Second, these analyses are usually oriented around an effort to either prove or debunk the existence of a particular type of lane, usually the liberal or moderate lanes. But voters come around to their decisions for lots of different reasons. Some voters do vote on the basis of ideology or policy. Some vote on demographics or identity. Some factor in more abstract considerations like “leadership” or “electability.” And some just haven’t thought deeply about their choices yet. When candidates are aligned along several different dimensions — for instance, Pete Buttigieg and Beto O’Rourke have much in common in terms of their demographics and their policy platforms — you can see especially strong correlations in which voters support them, with one tending to rise or fall at the other’s expense. But most of the time, it’s messier, with different threads pulling in different directions.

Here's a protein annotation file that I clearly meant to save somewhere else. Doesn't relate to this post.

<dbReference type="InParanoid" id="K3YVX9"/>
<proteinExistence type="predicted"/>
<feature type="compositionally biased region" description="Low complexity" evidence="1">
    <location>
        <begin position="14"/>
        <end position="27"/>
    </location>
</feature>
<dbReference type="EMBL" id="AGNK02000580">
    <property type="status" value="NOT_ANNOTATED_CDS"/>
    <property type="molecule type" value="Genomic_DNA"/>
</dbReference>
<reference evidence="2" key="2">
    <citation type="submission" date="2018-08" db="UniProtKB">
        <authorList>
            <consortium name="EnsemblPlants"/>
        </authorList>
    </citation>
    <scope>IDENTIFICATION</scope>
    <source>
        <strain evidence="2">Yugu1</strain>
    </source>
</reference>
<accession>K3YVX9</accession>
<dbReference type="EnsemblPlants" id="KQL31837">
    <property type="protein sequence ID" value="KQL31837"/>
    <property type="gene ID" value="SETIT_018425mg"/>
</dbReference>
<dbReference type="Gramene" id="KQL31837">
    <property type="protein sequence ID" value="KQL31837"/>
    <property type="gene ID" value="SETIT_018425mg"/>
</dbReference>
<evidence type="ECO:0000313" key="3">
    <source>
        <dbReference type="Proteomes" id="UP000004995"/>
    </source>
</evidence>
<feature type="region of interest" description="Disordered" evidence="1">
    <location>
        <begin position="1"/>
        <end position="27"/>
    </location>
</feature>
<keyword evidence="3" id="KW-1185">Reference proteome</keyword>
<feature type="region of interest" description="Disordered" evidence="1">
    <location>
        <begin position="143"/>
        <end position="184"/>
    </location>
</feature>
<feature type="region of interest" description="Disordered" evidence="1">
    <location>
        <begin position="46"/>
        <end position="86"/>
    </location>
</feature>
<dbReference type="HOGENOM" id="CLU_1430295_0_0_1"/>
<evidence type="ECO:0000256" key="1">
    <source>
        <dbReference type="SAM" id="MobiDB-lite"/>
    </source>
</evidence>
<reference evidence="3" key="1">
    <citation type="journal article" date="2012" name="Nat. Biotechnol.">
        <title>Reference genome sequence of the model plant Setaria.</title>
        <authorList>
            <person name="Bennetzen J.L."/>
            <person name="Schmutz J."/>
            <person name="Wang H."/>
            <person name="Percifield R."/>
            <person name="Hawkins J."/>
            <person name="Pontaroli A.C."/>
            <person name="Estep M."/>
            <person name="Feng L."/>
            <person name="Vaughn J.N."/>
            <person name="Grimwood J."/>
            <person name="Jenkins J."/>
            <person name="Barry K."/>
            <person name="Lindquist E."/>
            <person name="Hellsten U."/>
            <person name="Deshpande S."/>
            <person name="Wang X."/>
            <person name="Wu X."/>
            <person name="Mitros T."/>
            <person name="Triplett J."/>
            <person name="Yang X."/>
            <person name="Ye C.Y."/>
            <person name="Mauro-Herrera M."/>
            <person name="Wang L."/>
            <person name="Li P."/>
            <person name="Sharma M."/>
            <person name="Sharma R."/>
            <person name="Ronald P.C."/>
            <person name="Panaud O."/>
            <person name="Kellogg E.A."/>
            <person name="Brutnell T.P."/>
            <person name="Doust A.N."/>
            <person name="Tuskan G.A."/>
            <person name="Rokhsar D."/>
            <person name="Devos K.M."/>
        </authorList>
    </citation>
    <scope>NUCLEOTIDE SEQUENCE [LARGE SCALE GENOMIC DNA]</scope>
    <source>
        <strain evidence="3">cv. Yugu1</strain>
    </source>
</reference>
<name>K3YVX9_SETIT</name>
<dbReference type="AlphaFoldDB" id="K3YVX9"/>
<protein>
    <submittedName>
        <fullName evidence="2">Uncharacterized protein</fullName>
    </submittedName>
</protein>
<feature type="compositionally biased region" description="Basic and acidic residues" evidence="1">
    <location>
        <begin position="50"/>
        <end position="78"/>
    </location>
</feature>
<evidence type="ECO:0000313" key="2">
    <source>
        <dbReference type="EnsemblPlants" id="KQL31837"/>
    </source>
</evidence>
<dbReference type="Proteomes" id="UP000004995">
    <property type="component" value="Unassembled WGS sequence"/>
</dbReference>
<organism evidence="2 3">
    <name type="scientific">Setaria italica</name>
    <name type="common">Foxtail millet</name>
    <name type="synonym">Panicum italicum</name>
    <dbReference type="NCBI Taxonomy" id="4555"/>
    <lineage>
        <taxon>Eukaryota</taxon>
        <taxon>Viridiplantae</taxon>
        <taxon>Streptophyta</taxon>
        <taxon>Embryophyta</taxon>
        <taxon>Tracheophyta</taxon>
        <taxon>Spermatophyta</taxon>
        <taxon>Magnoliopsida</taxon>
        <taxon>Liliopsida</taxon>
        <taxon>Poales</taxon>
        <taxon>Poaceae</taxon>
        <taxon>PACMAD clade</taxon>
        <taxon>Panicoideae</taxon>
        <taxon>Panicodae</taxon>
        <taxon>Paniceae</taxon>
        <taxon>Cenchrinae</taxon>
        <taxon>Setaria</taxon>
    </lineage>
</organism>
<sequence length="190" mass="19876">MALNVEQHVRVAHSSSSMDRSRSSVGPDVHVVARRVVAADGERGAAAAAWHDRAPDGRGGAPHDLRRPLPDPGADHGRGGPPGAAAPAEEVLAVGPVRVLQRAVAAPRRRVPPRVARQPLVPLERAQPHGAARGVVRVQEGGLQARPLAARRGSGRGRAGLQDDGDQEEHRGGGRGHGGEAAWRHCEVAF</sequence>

To extend the lanes metaphor, you wouldn’t expect to see a single, parallel set of lanes connecting all voters in the Democratic primary. Instead, you’d expect something more like a complex, multi-modal transportation network, where some parts of the network are more robust than others, but there are a lot of somewhat redundant options. This doesn’t mean that paths between different candidates are irrational or random, any more than the choices of, say, Manhattan commuters are. But they might look chaotic in the aggregate if you don’t recognize that different voters have different priorities and take different routes to get there.